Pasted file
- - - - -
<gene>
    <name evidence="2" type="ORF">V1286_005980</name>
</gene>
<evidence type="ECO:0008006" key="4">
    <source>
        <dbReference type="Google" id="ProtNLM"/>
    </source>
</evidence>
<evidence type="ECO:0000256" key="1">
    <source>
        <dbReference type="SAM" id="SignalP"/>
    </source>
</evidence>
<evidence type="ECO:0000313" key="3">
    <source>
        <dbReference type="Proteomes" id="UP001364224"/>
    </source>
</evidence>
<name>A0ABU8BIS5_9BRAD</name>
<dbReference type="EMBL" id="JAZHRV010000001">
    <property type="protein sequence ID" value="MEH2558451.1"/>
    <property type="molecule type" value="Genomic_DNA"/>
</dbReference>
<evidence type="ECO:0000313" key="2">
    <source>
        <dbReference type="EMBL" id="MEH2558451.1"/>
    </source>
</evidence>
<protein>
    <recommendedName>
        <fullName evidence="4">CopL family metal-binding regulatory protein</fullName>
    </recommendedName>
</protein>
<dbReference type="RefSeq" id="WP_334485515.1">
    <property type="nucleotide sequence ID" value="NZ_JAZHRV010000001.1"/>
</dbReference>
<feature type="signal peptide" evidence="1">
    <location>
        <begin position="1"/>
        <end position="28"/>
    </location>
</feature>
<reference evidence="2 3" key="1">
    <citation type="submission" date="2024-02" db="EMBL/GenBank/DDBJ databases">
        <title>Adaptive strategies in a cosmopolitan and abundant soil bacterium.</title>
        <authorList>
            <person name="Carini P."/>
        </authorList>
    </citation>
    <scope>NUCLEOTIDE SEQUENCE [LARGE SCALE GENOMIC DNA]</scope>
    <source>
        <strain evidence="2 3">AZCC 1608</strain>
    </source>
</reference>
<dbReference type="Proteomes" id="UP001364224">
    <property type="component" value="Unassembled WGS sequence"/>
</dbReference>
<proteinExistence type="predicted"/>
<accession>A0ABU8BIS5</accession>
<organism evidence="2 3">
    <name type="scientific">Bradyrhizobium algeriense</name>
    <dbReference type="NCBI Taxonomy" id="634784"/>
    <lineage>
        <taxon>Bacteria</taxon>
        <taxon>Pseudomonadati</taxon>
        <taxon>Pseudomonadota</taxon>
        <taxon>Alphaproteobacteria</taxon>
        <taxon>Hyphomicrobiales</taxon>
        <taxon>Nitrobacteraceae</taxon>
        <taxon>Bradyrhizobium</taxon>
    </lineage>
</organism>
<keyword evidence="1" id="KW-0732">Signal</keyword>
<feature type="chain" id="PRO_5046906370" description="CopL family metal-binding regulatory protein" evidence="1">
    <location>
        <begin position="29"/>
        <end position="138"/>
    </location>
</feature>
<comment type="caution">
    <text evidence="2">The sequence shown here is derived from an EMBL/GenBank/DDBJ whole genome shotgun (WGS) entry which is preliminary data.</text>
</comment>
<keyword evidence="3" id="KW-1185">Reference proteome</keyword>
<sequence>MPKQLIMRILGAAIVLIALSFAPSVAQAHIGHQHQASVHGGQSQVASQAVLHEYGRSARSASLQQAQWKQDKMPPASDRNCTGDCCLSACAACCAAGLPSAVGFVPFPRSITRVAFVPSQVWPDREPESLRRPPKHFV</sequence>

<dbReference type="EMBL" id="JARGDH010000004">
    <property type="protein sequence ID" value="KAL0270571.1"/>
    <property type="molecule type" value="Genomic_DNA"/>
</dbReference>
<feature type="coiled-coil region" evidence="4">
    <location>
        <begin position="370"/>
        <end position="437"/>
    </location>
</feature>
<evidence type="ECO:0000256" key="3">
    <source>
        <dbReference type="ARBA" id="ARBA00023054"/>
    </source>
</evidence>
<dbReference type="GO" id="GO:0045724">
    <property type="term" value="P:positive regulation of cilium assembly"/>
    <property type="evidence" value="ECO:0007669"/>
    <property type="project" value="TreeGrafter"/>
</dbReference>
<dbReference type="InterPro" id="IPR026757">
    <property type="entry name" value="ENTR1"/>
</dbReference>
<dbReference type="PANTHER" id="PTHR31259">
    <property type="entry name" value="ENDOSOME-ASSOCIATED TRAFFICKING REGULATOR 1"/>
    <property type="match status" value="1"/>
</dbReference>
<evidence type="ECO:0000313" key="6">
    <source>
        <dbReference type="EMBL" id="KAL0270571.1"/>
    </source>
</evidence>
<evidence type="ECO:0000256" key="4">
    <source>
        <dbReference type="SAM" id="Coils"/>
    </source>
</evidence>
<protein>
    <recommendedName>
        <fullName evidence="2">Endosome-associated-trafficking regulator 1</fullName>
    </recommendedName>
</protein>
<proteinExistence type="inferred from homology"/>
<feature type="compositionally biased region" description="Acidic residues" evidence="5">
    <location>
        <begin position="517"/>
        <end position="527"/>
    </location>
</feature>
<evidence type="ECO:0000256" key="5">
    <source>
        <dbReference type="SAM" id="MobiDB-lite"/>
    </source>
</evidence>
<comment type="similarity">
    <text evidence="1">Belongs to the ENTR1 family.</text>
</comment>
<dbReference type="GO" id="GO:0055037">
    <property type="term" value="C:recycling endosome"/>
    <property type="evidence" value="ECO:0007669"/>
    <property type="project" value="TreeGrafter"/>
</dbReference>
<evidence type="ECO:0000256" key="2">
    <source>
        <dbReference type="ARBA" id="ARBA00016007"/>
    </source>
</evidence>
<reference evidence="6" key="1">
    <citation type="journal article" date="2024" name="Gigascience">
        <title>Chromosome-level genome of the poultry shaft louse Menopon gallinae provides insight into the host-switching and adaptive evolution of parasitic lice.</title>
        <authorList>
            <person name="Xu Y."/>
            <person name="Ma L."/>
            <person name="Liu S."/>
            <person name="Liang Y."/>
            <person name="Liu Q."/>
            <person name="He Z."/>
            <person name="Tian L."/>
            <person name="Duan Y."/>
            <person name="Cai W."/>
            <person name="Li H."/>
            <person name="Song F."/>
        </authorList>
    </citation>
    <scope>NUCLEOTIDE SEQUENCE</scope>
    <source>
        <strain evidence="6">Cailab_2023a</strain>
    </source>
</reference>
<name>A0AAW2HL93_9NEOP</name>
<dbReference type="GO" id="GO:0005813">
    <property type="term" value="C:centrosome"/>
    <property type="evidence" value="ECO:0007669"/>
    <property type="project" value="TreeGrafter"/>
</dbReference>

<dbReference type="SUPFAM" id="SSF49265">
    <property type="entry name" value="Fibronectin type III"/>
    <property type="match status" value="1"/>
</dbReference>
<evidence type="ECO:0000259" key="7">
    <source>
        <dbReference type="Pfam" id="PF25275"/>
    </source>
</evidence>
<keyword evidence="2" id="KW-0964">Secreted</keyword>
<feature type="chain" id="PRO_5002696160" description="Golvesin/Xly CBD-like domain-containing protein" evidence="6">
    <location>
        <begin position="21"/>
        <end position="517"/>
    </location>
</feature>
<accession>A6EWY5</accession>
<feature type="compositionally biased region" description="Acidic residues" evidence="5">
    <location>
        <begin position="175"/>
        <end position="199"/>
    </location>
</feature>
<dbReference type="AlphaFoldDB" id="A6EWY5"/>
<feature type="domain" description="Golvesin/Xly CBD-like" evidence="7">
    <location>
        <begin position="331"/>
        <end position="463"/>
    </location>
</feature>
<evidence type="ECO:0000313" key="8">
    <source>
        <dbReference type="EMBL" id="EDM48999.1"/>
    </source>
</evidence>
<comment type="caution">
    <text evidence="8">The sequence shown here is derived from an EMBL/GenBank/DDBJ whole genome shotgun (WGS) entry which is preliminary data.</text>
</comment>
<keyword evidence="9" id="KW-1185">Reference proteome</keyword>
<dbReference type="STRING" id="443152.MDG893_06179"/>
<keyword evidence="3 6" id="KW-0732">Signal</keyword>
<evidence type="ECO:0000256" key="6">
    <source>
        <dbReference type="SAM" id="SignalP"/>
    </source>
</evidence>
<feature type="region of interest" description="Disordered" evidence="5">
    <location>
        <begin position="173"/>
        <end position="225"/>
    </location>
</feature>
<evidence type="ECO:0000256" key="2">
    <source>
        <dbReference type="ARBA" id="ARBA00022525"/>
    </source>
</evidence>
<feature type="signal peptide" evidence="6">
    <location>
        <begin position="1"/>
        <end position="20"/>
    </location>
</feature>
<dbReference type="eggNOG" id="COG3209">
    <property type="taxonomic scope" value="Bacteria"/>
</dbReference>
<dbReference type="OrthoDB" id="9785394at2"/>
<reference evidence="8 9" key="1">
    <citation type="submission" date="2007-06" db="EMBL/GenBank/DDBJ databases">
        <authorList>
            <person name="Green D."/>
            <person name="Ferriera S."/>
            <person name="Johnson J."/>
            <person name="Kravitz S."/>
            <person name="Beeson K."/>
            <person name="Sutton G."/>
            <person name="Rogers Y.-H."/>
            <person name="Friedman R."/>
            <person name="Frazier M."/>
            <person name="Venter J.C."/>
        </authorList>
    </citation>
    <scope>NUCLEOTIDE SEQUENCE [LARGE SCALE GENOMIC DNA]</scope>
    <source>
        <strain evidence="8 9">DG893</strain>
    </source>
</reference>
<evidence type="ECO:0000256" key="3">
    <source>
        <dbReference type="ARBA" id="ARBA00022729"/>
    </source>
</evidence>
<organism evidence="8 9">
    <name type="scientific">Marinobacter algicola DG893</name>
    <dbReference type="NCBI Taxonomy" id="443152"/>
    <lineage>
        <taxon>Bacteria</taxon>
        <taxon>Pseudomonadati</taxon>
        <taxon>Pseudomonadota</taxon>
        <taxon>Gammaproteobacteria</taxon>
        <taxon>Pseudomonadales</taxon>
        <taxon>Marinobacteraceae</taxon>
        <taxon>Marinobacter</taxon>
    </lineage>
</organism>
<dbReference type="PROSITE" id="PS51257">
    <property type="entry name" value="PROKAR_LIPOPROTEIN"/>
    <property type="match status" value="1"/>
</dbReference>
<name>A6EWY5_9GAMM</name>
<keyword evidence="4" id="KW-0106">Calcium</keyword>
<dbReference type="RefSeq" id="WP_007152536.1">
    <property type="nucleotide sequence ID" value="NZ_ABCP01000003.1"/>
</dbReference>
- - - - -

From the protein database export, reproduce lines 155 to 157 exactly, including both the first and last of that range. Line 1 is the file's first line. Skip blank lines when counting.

        <authorList>
            <person name="Xu Y."/>
            <person name="Ma L."/>